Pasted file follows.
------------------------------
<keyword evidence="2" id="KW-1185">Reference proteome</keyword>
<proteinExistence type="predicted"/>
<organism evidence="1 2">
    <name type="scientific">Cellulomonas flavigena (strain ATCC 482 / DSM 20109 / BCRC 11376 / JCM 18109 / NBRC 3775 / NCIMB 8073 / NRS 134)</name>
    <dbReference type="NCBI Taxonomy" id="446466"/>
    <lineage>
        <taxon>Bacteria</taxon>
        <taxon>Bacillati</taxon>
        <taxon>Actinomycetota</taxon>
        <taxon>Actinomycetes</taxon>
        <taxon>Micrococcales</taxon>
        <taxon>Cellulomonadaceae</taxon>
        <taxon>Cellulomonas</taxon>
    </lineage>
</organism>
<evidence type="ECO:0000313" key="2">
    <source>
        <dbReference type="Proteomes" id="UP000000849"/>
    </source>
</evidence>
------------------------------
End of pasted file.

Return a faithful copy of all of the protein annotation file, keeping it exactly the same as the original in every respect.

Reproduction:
<keyword evidence="2" id="KW-1185">Reference proteome</keyword>
<proteinExistence type="predicted"/>
<organism evidence="1 2">
    <name type="scientific">Cellulomonas flavigena (strain ATCC 482 / DSM 20109 / BCRC 11376 / JCM 18109 / NBRC 3775 / NCIMB 8073 / NRS 134)</name>
    <dbReference type="NCBI Taxonomy" id="446466"/>
    <lineage>
        <taxon>Bacteria</taxon>
        <taxon>Bacillati</taxon>
        <taxon>Actinomycetota</taxon>
        <taxon>Actinomycetes</taxon>
        <taxon>Micrococcales</taxon>
        <taxon>Cellulomonadaceae</taxon>
        <taxon>Cellulomonas</taxon>
    </lineage>
</organism>
<evidence type="ECO:0000313" key="2">
    <source>
        <dbReference type="Proteomes" id="UP000000849"/>
    </source>
</evidence>